(c) Bargaining unit employees will not be allowed to work during any strike or lockout that involves “the cessation of work by all employees in the bargaining unit”, except if they are required to do so for purposes of maintenance of activities or if it is necessary due to a serious threat to the employer’s business or the life, health or safety of any person (section 94(6)). This effectively means that bargaining unit employees will be prohibited from making the decision to cross the picket line and return to their jobs during a full blown strike or lockout.
Any employer who contravenes the prohibition on temporary replacement workers will be found guilty of an offence and could face a fine of up to $100,000 for each day during which the offence is committed or continued (section 100.1).
(2) Maintenance of Activities
Bill C-58 also includes a number of amendments to the maintenance of activities provisions in section 87.4 of the Code.
The current Code provisions on maintenance of activities require an employer and a union to identify work performed by the bargaining unit that is “necessary to prevent an immediate and serious danger to the safety or health of the public” and to enter into an agreement to ensure that such work continues to be performed during a work stoppage (section 87.4(1)).
The stated purpose of the proposed amendments is to encourage employers and unions to reach earlier agreements on maintenance of activities and to enhance the role of the Canada Industrial Relations Board (“CIRB”) in resolving disputes on the issue.
In particular, Bill C-58 will amend section 87.4(2) of the Code to require an employer and union to reach an agreement on maintenance of activities no later than 15 days after the notice to bargain has been given. If the parties fail to reach such an agreement within 15 days, either party may apply to the CIRB to have outstanding issues resolved and the CIRB is required to issue a decision within 90 days of receiving the application (sections 87.4(3) and (6.1)).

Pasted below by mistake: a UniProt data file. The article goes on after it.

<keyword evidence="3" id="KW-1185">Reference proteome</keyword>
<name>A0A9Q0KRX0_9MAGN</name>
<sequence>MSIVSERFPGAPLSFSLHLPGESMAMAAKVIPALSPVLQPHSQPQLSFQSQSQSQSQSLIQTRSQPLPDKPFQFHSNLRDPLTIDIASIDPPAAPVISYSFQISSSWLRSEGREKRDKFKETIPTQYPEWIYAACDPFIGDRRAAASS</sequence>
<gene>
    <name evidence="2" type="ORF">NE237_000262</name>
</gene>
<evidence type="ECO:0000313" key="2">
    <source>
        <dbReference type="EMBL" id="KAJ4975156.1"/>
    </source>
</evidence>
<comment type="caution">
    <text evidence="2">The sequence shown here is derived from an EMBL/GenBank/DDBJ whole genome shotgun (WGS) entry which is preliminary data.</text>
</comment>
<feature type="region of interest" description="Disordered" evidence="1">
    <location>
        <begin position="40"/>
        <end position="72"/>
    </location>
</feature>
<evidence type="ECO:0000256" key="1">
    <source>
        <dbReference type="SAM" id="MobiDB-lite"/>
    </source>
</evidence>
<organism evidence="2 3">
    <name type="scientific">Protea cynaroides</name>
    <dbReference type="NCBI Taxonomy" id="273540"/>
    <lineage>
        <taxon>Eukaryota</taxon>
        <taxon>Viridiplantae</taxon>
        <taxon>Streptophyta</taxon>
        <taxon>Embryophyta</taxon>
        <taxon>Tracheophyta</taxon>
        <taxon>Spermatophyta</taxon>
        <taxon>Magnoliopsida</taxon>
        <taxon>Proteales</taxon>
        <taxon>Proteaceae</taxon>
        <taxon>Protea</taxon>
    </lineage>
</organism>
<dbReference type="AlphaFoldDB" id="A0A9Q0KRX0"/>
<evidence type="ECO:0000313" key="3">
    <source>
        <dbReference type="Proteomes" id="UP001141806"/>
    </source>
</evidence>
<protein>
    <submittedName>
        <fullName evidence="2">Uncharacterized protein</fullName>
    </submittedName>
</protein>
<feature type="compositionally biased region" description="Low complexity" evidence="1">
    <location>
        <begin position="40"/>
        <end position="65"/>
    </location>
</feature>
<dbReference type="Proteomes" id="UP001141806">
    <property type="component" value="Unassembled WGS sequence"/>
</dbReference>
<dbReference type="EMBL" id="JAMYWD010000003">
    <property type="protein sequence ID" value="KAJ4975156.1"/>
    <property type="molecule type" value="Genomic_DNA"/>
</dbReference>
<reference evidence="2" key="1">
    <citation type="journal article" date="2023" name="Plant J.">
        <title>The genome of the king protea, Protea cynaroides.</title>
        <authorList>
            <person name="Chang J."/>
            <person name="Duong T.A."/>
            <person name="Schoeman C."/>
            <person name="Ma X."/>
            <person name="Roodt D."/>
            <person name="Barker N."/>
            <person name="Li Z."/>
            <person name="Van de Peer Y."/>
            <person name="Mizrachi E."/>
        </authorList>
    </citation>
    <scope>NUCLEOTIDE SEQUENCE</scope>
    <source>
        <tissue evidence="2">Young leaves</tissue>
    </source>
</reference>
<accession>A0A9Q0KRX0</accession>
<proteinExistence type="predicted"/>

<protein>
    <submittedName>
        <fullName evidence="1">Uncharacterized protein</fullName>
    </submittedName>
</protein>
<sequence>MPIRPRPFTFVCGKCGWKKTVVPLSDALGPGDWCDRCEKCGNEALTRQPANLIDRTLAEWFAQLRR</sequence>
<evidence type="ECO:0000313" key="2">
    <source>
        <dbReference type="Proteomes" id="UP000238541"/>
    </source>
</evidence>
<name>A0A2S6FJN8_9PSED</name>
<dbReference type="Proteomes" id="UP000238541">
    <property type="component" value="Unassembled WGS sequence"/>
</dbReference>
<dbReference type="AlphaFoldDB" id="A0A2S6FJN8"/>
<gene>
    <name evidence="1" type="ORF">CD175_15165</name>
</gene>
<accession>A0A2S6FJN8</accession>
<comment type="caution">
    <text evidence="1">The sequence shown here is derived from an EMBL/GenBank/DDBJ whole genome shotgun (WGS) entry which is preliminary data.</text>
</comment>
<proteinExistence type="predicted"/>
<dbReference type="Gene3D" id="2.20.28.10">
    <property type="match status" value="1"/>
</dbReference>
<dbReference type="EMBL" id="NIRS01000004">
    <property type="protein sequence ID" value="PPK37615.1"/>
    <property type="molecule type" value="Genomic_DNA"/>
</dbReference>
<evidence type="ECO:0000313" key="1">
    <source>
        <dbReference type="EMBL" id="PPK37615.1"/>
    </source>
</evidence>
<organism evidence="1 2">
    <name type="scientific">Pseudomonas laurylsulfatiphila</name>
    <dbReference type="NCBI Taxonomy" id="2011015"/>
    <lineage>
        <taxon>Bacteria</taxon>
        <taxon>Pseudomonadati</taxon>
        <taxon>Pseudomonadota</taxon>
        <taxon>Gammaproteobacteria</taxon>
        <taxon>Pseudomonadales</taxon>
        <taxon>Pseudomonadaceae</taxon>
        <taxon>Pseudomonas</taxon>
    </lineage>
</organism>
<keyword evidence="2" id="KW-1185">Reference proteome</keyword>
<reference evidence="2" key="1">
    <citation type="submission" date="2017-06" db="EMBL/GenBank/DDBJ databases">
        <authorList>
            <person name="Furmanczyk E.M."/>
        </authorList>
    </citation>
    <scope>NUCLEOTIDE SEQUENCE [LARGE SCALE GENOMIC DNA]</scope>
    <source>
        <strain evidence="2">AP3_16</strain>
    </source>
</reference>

Most Canadian jurisdictions have resisted the demand to prohibit the use of temporary replacement workers during a strike or lockout because any such prohibition undermines the balance in the labour relations system and denies employees the right to decide for themselves whether they wish to work during a strike or lockout. Bill C-58 appears to be motivated by political expediency rather than sound policy considerations, and is therefore a concerning development.
Linking a ban on replacement workers with amendments in respect of maintenance of activities suggests that the Government is concerned about the political and policy risks of preventing employers from continuing their operations during a strike or lockout, and is hopeful that expediting maintenance of services agreements will go some way to address these risks.
We will continue to provide updates on Bill C-58 as it progresses through Parliament.
If you have any questions about this topic or any other questions relating to workplace law, please do not hesitate to contact a Mathews Dinsdale lawyer.